Election 2012: The fate of Texas’ voter ID law (and all others?)

July 18, 2012

Ballot Law(Editor’s Note: With the upcoming Presidential election in November, we’ll be looking at developments in election and campaign finance law throughout the month of July.)

For the first week’s post on U.S. v. Danielczyk, click here.

For the second week’s post on American Tradition Partnership, Inc. v. Bullock, click here.

With 2012 being a Presidential election year, legal changes that could have an impact on the election seem to grab more of the public’s attention.

One of the most attention-grabbing of these legal changes are voter ID laws, which many states have adopted in the past year or two.

Although the specifics of each individual state’s law varies slightly from one another, voter ID laws impose requirements to provide government-issued photo identification on an individual seeking to vote in person.

While touted as an important tool to fight voter fraud by its proponents, commentators are increasingly finding claims of widespread voter fraud to be greatly exaggerated, with many further describing the measure as an effort to suppress the votes of young and minority groups – traditionally Democratic voters.

However, because of a 2008 Supreme Court ruling – Crawford v. Marion County Election Board – these laws see very few legal challenges.

I wrote a post almost exactly a year ago detailing this ruling in more detail, and in it, I concluded that, because of the ruling, the Supreme Court was unlikely to revisit this issue anytime soon.

It looks like I could have been mistaken, though.

This is mostly because I didn’t take into account an additional factor that could pave a trail for another Supreme Court review of voter ID laws – Section 5 of the Voting Rights Act (VRA).

Section 5 would take an entire separate post to fully explain; luckily, I wrote two earlier this year on the topic (here and here).

Here’s the quick and dirty version:

Section 5 requires that a “covered jurisdiction” cannot change “any voting qualification or prerequisite to voting, or standard, practice, or procedure with respect to voting” without federal approval.

The “covered jurisdictions” are predominantly states located in the South, but also include counties in other states (see the Department of Justice’s current list of covered jurisdictions for more).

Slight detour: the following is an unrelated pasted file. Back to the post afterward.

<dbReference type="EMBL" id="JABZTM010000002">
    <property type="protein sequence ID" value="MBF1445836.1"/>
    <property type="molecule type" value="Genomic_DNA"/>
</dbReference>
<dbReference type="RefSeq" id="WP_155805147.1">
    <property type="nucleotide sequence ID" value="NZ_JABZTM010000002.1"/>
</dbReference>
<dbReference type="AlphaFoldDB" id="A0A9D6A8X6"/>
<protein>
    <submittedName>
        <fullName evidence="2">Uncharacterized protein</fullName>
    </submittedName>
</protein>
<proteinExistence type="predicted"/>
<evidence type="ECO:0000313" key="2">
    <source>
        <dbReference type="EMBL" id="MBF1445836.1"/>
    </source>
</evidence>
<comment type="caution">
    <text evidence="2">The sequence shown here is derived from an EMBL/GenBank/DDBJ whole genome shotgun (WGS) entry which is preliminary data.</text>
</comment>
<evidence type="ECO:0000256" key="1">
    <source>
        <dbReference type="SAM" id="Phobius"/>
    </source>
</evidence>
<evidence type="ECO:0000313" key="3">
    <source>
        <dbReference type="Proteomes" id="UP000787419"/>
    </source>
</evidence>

FYI – Voter ID laws are considered such a change to a voting prerequisite that requires federal approval under Section 5.

Last year, Texas passed its own voter ID law, and, as a “covered jurisdiction,” the state needed to apply for and receive federal approval before the law can be implemented.

I wrote a post in February about Texas’s back and forth with the U.S. Justice Department over the state’s release of race and ethnicity information about its voters.

Instead of disclosing this information, Texas just sued the Justice Department seeking a declaratory injunction that effectively forces the Justice Department to approve its law.

In an amended complaint two months later, Texas also asked, in the alternative, that Section 5 be ruled unconstitutional.

After many, many filings, the trial began on Tuesday, July 10, 2012, and ended this past Friday, July 13.

According to Reuters, Texas did not receive a warm reception from the three-judge panel, with all three – to varying degrees – pointing out how the law would disproportionately affect minority voters.

Given that it implicates two major legal and political issues – voter ID laws and Section 5 of the VRA – it is likely that the case will eventually find itself on the Supreme Court’s docket.

Although, considering how Perry v. Perez turned out last term, Texas shouldn’t get its hopes up that Court will invalidate Section 5.

That just leaves the voter ID law.

However Texas’s prospects don’t look great here, either, if for no other reason than Texas’s not waiving the fees to obtain the ID – something that could very easily be construed as “a significant burden” to an individual’s constitutional right to vote under Crawford.

On the other hand, if, as touched on previously, Justice Stevens’ absence results in a more cohesive conservative majority, the Court could uphold Texas’s law, strike down Section 5, and gut the constitutional right to vote, all in one fell swoop.

Nevertheless, at the case’s current rate of progression, the soonest the Supreme Court will likely rule on it (should it even elect to hear the case), is 2014, and a lot can happen on the Court in two years.

In the meantime, we’ll have the 2012 elections to test whether these voter ID laws have the voter-suppressing effect that commentators claim.